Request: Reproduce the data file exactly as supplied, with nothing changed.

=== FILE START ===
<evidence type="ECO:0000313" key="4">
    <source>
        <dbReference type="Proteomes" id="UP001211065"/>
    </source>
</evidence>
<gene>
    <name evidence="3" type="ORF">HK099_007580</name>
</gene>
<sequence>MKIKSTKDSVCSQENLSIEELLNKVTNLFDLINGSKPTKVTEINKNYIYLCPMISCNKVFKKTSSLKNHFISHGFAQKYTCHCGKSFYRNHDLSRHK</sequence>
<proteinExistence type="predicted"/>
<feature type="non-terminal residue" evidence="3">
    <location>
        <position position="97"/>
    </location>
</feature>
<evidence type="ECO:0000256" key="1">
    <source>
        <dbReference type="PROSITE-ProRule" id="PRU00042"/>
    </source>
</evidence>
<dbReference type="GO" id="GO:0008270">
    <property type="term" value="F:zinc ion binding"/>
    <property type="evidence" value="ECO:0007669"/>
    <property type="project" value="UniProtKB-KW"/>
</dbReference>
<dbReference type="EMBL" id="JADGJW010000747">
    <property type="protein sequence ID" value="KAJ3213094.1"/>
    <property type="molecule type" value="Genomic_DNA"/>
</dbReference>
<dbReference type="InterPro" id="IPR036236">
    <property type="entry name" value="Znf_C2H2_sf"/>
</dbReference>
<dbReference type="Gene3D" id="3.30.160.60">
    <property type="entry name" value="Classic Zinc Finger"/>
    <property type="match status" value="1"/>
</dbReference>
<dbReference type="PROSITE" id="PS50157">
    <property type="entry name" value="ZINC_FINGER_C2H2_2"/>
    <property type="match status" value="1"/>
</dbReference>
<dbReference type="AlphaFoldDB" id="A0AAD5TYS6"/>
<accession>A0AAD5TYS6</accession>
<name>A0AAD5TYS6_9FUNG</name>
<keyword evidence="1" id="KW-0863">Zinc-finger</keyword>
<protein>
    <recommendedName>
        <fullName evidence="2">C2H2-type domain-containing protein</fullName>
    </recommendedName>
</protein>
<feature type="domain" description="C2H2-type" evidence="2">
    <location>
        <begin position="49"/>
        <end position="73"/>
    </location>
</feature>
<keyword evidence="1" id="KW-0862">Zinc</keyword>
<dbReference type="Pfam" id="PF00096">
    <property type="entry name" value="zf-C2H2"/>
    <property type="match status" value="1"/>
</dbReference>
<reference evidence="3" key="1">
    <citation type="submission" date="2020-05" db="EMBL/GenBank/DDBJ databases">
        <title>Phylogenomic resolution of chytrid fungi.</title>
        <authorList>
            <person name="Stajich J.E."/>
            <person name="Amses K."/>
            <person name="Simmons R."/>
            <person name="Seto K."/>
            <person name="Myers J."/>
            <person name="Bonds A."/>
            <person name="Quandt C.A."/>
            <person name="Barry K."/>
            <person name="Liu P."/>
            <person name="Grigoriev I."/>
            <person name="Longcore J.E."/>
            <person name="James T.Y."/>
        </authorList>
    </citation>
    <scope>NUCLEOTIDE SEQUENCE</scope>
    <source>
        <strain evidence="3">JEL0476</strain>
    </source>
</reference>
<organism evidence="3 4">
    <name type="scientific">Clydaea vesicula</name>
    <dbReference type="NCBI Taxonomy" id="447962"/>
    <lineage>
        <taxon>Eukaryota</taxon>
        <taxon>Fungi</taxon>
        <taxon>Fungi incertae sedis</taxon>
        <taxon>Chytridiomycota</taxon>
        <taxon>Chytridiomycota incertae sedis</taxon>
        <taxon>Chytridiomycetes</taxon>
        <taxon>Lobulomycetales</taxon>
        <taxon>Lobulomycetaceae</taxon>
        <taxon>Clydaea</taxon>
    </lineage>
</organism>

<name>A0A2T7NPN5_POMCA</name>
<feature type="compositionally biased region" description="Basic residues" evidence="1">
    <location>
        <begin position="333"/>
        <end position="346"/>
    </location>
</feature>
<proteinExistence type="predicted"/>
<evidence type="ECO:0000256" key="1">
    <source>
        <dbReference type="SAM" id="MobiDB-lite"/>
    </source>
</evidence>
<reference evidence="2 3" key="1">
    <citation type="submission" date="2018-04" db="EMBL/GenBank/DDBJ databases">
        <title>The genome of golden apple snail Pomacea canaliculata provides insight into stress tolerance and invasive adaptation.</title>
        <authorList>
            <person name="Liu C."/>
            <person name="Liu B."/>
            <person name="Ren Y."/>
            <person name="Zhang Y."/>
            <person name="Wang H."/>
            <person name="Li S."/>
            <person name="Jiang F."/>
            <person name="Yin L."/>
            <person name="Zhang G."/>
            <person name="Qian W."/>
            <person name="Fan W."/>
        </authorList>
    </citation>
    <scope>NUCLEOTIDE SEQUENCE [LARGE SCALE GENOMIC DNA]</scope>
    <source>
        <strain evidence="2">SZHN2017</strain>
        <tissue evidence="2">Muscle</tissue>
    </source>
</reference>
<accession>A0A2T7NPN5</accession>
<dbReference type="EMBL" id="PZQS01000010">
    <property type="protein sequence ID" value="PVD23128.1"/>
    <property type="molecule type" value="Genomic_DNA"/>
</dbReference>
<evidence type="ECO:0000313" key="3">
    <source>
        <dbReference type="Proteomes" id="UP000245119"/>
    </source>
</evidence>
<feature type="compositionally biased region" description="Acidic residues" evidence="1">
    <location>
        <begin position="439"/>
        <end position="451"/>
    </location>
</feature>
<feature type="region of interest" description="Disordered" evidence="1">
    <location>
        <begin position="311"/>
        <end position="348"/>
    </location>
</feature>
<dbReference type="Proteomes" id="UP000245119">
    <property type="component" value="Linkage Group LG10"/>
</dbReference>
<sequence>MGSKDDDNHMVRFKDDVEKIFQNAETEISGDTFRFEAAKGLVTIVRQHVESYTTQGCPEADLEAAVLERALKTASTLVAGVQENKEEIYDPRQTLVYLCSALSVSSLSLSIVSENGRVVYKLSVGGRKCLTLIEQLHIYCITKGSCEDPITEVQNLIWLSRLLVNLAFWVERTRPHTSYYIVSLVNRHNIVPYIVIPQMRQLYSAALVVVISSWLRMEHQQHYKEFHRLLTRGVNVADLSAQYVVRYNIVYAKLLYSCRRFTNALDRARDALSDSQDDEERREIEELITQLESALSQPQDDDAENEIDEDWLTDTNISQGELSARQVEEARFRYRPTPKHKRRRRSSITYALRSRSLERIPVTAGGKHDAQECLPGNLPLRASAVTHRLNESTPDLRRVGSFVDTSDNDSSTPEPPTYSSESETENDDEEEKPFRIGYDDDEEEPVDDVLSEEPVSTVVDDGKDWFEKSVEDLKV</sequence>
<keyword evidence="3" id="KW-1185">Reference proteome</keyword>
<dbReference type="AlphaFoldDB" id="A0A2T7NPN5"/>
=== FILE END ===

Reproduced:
<evidence type="ECO:0000313" key="4">
    <source>
        <dbReference type="Proteomes" id="UP001211065"/>
    </source>
</evidence>
<gene>
    <name evidence="3" type="ORF">HK099_007580</name>
</gene>
<sequence>MKIKSTKDSVCSQENLSIEELLNKVTNLFDLINGSKPTKVTEINKNYIYLCPMISCNKVFKKTSSLKNHFISHGFAQKYTCHCGKSFYRNHDLSRHK</sequence>
<proteinExistence type="predicted"/>
<feature type="non-terminal residue" evidence="3">
    <location>
        <position position="97"/>
    </location>
</feature>
<evidence type="ECO:0000256" key="1">
    <source>
        <dbReference type="PROSITE-ProRule" id="PRU00042"/>
    </source>
</evidence>
<dbReference type="GO" id="GO:0008270">
    <property type="term" value="F:zinc ion binding"/>
    <property type="evidence" value="ECO:0007669"/>
    <property type="project" value="UniProtKB-KW"/>
</dbReference>
<dbReference type="EMBL" id="JADGJW010000747">
    <property type="protein sequence ID" value="KAJ3213094.1"/>
    <property type="molecule type" value="Genomic_DNA"/>
</dbReference>
<dbReference type="InterPro" id="IPR036236">
    <property type="entry name" value="Znf_C2H2_sf"/>
</dbReference>
<dbReference type="Gene3D" id="3.30.160.60">
    <property type="entry name" value="Classic Zinc Finger"/>
    <property type="match status" value="1"/>
</dbReference>
<dbReference type="PROSITE" id="PS50157">
    <property type="entry name" value="ZINC_FINGER_C2H2_2"/>
    <property type="match status" value="1"/>
</dbReference>
<dbReference type="AlphaFoldDB" id="A0AAD5TYS6"/>
<accession>A0AAD5TYS6</accession>
<name>A0AAD5TYS6_9FUNG</name>
<keyword evidence="1" id="KW-0863">Zinc-finger</keyword>
<protein>
    <recommendedName>
        <fullName evidence="2">C2H2-type domain-containing protein</fullName>
    </recommendedName>
</protein>
<feature type="domain" description="C2H2-type" evidence="2">
    <location>
        <begin position="49"/>
        <end position="73"/>
    </location>
</feature>
<keyword evidence="1" id="KW-0862">Zinc</keyword>
<dbReference type="Pfam" id="PF00096">
    <property type="entry name" value="zf-C2H2"/>
    <property type="match status" value="1"/>
</dbReference>
<reference evidence="3" key="1">
    <citation type="submission" date="2020-05" db="EMBL/GenBank/DDBJ databases">
        <title>Phylogenomic resolution of chytrid fungi.</title>
        <authorList>
            <person name="Stajich J.E."/>
            <person name="Amses K."/>
            <person name="Simmons R."/>
            <person name="Seto K."/>
            <person name="Myers J."/>
            <person name="Bonds A."/>
            <person name="Quandt C.A."/>
            <person name="Barry K."/>
            <person name="Liu P."/>
            <person name="Grigoriev I."/>
            <person name="Longcore J.E."/>
            <person name="James T.Y."/>
        </authorList>
    </citation>
    <scope>NUCLEOTIDE SEQUENCE</scope>
    <source>
        <strain evidence="3">JEL0476</strain>
    </source>
</reference>
<organism evidence="3 4">
    <name type="scientific">Clydaea vesicula</name>
    <dbReference type="NCBI Taxonomy" id="447962"/>
    <lineage>
        <taxon>Eukaryota</taxon>
        <taxon>Fungi</taxon>
        <taxon>Fungi incertae sedis</taxon>
        <taxon>Chytridiomycota</taxon>
        <taxon>Chytridiomycota incertae sedis</taxon>
        <taxon>Chytridiomycetes</taxon>
        <taxon>Lobulomycetales</taxon>
        <taxon>Lobulomycetaceae</taxon>
        <taxon>Clydaea</taxon>
    </lineage>
</organism>

<name>A0A2T7NPN5_POMCA</name>
<feature type="compositionally biased region" description="Basic residues" evidence="1">
    <location>
        <begin position="333"/>
        <end position="346"/>
    </location>
</feature>
<proteinExistence type="predicted"/>
<evidence type="ECO:0000256" key="1">
    <source>
        <dbReference type="SAM" id="MobiDB-lite"/>
    </source>
</evidence>
<reference evidence="2 3" key="1">
    <citation type="submission" date="2018-04" db="EMBL/GenBank/DDBJ databases">
        <title>The genome of golden apple snail Pomacea canaliculata provides insight into stress tolerance and invasive adaptation.</title>
        <authorList>
            <person name="Liu C."/>
            <person name="Liu B."/>
            <person name="Ren Y."/>
            <person name="Zhang Y."/>
            <person name="Wang H."/>
            <person name="Li S."/>
            <person name="Jiang F."/>
            <person name="Yin L."/>
            <person name="Zhang G."/>
            <person name="Qian W."/>
            <person name="Fan W."/>
        </authorList>
    </citation>
    <scope>NUCLEOTIDE SEQUENCE [LARGE SCALE GENOMIC DNA]</scope>
    <source>
        <strain evidence="2">SZHN2017</strain>
        <tissue evidence="2">Muscle</tissue>
    </source>
</reference>
<accession>A0A2T7NPN5</accession>
<dbReference type="EMBL" id="PZQS01000010">
    <property type="protein sequence ID" value="PVD23128.1"/>
    <property type="molecule type" value="Genomic_DNA"/>
</dbReference>
<evidence type="ECO:0000313" key="3">
    <source>
        <dbReference type="Proteomes" id="UP000245119"/>
    </source>
</evidence>
<feature type="compositionally biased region" description="Acidic residues" evidence="1">
    <location>
        <begin position="439"/>
        <end position="451"/>
    </location>
</feature>
<feature type="region of interest" description="Disordered" evidence="1">
    <location>
        <begin position="311"/>
        <end position="348"/>
    </location>
</feature>
<dbReference type="Proteomes" id="UP000245119">
    <property type="component" value="Linkage Group LG10"/>
</dbReference>
<sequence>MGSKDDDNHMVRFKDDVEKIFQNAETEISGDTFRFEAAKGLVTIVRQHVESYTTQGCPEADLEAAVLERALKTASTLVAGVQENKEEIYDPRQTLVYLCSALSVSSLSLSIVSENGRVVYKLSVGGRKCLTLIEQLHIYCITKGSCEDPITEVQNLIWLSRLLVNLAFWVERTRPHTSYYIVSLVNRHNIVPYIVIPQMRQLYSAALVVVISSWLRMEHQQHYKEFHRLLTRGVNVADLSAQYVVRYNIVYAKLLYSCRRFTNALDRARDALSDSQDDEERREIEELITQLESALSQPQDDDAENEIDEDWLTDTNISQGELSARQVEEARFRYRPTPKHKRRRRSSITYALRSRSLERIPVTAGGKHDAQECLPGNLPLRASAVTHRLNESTPDLRRVGSFVDTSDNDSSTPEPPTYSSESETENDDEEEKPFRIGYDDDEEEPVDDVLSEEPVSTVVDDGKDWFEKSVEDLKV</sequence>
<keyword evidence="3" id="KW-1185">Reference proteome</keyword>
<dbReference type="AlphaFoldDB" id="A0A2T7NPN5"/>